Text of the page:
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Monday, December 16, 2019

Donald Trump's syndrome

Two days ago an anonymous commenter accused me of biasing my opinion of Donald Trump for political reasons. He said: 

Trump is a sociopath. No disguise can hides pathology. The fact that you do not recognize Trump as a sociopath illustrates your own political bias. Trump is also dumb. 

I replied: 

I'm going to write a post about this at some point. I agree that Trump isn't all that smart. But if he were a sociopath, he'd be better at hiding his narcissism, and his ugly side. And he'd lie about who he is, which he really doesn't. His attitude is more like, here I am, warts and all, and if you don't like it, fuck you. That's not how most sociopaths come across. Most of them, especially the ones in politics, pretend to be caring, and giving, and noble, and dignified. Trump doesn't bother with any of those things. He's an extreme narcissist. But that's not the same thing as being a sociopath. 

BTW. I'm not averse to pointing out Republicans as sociopaths when I see them. I've written about Newt Gingrich, Joe Arpaio, and Carly Fiorina in that regard. 

The two sociopath alerts about Gingrich are here and here. Nor is there any denying the sociopathy of either Arpaio and Fiorina. And here's a sociopath alert about Christine O'Donnell, the Republican candidate for US Senator from Delaware in 2010. 

I haven't been averse to criticizing Trump. I put him in a machismo contest with el Chapo and also compared him to Goldfinger. I suggested he try a little self-deprecating humor (and suggested he might choke to death on such). I wrote here about how being a billionaire has made Trump think he's better-looking, funnier, and smarter than he actually is.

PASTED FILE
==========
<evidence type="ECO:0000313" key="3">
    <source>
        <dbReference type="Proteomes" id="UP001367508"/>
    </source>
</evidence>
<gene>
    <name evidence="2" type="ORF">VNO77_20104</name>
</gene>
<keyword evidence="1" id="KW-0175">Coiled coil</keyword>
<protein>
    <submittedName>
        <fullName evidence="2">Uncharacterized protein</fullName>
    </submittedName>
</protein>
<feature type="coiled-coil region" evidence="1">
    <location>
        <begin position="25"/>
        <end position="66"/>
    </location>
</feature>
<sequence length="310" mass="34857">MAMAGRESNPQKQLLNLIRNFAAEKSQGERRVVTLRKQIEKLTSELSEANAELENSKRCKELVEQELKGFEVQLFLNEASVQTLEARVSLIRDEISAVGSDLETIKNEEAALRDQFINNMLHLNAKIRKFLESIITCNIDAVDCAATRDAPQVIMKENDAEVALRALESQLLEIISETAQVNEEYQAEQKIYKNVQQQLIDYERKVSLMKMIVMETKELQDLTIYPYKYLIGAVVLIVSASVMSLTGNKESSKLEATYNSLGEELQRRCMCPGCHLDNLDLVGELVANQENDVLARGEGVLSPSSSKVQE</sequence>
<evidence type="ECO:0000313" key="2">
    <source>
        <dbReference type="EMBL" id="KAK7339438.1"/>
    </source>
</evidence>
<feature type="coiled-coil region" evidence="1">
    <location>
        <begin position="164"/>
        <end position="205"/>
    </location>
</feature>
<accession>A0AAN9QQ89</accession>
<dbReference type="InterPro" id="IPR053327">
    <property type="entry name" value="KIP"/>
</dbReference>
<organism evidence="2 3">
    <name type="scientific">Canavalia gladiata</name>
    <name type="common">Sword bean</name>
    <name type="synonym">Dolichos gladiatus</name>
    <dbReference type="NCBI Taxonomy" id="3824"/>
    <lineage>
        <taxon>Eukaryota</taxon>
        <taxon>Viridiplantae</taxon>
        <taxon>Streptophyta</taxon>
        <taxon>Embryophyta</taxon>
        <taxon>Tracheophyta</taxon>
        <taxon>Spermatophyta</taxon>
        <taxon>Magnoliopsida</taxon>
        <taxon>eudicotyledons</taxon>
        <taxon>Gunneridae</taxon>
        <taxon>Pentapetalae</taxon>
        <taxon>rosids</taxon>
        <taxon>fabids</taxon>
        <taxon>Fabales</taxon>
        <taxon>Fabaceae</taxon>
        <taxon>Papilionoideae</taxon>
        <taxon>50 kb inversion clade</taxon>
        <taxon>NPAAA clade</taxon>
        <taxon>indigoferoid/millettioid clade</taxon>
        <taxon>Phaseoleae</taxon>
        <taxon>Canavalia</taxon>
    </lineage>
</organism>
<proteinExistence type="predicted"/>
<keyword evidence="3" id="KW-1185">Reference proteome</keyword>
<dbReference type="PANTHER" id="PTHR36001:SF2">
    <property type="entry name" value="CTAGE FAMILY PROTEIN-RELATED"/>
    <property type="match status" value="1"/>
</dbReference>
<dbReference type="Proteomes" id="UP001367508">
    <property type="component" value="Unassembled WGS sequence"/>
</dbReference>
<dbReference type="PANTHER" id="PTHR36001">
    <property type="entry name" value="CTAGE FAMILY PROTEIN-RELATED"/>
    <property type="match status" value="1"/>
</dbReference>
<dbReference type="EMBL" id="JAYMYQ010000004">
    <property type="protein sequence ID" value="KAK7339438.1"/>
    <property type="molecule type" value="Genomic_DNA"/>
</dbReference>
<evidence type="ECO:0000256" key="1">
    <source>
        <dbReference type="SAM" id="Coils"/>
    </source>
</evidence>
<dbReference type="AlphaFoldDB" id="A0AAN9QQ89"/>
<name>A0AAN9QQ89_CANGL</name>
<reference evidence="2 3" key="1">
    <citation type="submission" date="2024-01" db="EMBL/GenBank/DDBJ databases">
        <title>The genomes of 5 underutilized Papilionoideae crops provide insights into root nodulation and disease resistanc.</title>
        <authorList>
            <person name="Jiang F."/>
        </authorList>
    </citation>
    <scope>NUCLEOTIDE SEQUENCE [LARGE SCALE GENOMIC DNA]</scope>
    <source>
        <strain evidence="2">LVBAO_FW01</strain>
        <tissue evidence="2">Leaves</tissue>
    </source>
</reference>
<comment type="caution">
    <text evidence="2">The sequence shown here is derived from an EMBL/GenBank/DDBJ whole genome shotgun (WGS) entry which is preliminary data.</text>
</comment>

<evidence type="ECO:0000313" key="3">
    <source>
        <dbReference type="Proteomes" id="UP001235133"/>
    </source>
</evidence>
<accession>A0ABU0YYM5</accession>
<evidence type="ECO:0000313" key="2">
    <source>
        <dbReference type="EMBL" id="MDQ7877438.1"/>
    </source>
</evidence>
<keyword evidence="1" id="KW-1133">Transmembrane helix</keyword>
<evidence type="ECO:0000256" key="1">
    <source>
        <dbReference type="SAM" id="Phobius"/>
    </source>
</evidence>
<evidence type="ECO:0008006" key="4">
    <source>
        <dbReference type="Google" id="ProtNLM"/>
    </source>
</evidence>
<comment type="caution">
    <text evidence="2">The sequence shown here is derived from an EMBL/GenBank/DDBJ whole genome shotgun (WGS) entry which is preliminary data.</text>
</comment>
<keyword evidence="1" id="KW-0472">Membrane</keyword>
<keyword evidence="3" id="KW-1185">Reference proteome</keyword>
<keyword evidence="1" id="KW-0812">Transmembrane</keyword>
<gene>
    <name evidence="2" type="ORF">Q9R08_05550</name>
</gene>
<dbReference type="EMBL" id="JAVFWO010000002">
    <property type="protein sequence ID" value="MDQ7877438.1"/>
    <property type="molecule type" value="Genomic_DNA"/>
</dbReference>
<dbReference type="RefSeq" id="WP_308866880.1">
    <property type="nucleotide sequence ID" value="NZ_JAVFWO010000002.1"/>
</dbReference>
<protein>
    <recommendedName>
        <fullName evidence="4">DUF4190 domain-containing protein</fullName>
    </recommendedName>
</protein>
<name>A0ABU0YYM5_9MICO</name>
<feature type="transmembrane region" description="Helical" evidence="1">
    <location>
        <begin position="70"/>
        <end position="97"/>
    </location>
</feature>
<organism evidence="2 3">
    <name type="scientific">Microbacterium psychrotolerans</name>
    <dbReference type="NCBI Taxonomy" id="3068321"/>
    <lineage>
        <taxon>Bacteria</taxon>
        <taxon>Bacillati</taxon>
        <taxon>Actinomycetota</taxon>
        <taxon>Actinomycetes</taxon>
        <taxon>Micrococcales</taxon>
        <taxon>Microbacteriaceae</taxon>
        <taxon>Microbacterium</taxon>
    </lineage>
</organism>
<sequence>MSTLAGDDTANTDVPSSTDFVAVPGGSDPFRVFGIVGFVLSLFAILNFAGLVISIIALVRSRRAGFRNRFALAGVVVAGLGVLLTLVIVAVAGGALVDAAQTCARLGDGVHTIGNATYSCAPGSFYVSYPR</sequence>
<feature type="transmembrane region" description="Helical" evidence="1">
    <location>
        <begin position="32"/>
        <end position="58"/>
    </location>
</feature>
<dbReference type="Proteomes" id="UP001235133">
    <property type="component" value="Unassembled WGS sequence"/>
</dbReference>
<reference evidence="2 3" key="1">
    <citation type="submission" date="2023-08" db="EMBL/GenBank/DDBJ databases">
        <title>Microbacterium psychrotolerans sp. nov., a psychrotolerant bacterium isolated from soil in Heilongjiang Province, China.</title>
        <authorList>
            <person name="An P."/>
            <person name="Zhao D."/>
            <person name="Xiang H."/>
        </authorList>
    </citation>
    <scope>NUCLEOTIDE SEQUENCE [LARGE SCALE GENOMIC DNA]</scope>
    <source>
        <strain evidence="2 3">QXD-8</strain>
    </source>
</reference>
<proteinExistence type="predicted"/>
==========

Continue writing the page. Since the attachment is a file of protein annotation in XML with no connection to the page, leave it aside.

But the essence of sociopathy is to lie about who you are, do a lot of moral posturing, and in general put on a big act, and Trump simply doesn't do those things. 

One of the clearest examples of how virtue signaling works outside politics is in prison pen pal ads. Look at enough of these things, as I have, and you'll see a very clear correlation: the worse the criminal, the more they wax on about what kindhearted people they are.

Most of the inmates who are convicted of things like DUI or possession will advertise their sexiness, or talk about how they like long walks on the beach, or some such tripe. But they generally don't claim moral superiority.

The ads from Death Row inmates tend to have a completely different tone. If you take them at their word, there has never been group of more decent, humane, caring, loving people.

Spencer Brasure died last week of natural causes. Here's an excerpt from his ad, in which he describes himself as a "God-loving father of one" trying to organize "global opposition to capital punishment." (Brasure burned his victim's face with a torch, stapled wood to his head, broke glass in his mouth, and then doused him with gasoline and burned him to death.)